Scapy is based on a stimulus/response model. This model does not work well for a TCP stack. On the other hand, quite often, the TCP stream is used as a tube to exchange messages that are stimulus/response-based.

Also, Scapy provides a way to describe network automata that can be used to create a TCP stack automaton.

There are many ways to use TCP with Scapy

Using the kernel’s TCP stack

Scapy provides a StreamSocket object that can transform a simple socket into a Scapy supersocket suitable for use with sr() command family.

>>> s=socket.socket()
>>> s.connect(("",80))
>>> ss=StreamSocket(s,Raw)
>>> ss.sr1(Raw("GET /\r\n"))
Begin emission:
Finished to send 1 packets.
Received 1 packets, got 1 answers, remaining 0 packets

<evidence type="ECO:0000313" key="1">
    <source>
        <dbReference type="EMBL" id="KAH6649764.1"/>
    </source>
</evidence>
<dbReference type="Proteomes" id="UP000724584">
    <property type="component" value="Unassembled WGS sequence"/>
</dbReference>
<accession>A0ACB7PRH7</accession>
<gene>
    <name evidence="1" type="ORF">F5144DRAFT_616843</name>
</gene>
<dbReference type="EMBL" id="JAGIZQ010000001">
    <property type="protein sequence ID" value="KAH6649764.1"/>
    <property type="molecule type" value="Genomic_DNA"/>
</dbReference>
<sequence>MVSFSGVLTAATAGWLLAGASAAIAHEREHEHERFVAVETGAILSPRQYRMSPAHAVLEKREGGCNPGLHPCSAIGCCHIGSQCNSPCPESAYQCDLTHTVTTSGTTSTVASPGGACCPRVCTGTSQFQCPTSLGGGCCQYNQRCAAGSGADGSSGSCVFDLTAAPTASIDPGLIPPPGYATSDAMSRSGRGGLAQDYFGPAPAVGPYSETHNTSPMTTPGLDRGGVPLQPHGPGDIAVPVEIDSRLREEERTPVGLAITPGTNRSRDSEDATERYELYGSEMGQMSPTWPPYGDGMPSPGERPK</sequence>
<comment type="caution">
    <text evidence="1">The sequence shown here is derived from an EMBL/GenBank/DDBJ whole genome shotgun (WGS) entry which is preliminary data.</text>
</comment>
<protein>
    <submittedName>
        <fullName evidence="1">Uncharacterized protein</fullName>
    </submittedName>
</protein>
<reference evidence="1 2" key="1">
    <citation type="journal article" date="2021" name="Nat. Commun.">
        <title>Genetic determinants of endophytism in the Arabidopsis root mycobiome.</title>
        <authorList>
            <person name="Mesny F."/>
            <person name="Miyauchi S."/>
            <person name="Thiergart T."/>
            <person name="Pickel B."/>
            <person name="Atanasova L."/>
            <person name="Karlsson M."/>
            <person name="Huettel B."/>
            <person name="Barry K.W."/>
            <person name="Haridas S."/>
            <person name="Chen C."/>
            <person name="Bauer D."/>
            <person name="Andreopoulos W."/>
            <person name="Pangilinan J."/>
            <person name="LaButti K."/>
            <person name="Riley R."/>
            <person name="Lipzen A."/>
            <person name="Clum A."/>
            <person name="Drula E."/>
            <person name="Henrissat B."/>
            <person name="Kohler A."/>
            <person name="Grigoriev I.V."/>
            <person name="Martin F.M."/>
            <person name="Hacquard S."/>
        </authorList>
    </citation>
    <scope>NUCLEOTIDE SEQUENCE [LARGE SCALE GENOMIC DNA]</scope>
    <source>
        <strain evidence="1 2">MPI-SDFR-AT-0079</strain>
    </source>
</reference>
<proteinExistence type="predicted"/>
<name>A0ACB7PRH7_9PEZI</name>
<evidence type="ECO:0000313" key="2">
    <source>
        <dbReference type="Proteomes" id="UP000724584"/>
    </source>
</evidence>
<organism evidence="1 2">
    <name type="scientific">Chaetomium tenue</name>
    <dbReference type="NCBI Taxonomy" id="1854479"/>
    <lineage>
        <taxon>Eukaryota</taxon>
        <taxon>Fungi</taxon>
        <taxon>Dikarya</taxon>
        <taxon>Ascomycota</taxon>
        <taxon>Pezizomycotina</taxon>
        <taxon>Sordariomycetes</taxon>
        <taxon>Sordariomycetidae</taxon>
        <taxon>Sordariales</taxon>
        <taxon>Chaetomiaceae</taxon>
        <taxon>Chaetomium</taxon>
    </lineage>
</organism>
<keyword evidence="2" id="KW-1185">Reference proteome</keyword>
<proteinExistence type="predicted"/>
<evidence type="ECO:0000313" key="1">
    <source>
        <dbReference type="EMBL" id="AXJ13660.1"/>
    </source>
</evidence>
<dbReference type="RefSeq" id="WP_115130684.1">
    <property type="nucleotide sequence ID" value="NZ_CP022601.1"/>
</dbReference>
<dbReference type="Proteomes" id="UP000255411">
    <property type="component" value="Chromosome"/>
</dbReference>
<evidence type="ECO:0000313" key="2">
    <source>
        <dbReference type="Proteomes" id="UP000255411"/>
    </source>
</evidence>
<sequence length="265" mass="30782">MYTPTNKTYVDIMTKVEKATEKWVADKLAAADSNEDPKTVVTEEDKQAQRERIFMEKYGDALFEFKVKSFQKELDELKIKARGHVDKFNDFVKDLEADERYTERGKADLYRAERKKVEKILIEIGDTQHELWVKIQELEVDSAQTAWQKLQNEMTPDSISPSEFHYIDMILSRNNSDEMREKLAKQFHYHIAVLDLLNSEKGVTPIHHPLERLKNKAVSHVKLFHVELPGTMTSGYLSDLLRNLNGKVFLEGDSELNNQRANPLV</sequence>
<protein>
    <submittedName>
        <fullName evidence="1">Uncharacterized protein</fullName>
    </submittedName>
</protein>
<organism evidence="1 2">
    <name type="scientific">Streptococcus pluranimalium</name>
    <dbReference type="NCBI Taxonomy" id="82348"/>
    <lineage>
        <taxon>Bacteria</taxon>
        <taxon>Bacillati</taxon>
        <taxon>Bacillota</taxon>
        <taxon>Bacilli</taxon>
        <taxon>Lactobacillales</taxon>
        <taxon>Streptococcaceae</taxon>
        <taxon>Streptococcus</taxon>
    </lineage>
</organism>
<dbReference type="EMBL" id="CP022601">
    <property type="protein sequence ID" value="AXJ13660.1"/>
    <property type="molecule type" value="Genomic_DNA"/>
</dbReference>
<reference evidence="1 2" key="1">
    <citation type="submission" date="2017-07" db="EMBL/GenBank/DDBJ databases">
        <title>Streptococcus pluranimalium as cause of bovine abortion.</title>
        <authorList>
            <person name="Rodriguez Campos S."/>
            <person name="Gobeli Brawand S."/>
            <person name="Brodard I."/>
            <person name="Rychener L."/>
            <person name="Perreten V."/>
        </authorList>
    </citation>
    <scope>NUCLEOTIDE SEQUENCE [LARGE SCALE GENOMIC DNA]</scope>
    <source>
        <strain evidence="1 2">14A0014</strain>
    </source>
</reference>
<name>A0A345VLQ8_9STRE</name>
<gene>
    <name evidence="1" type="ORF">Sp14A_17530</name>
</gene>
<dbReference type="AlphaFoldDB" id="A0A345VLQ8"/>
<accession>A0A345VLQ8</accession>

<Raw  load='<html>\r\n<head> ... >

Using kernel’s TCP stack means you’ll depend on your local firewall’s rules and the kernel’s routing table.

Scapy’s TCP client automaton

Scapy provides a simple TCP client automaton (no retransmits, no SAck, no timestamps, etc.). Automata can provide input and output in the shape of a supersocket (see Automata’s documentation).

Here is how to use Scapy’s TCP client automaton (needs at least Scapy v2.1.1).


TCP_client.tcplink is a SuperSocket subclass, therefore all its functions (.sniff(), …) are available.

>>> s = TCP_client.tcplink(Raw, "", 80)
>>> s.send("GET /\r\n")
>>> s.recv()
<Raw  load='<html>\r\n<head> ... >


specifically for HTTP, you could pass HTTP instead of Raw. More information over HTTP in Scapy.

Use external projects

  • muXTCP - Writing your own flexible Userland TCP/IP Stack - Ninja Style!!!

  • Integrating pynids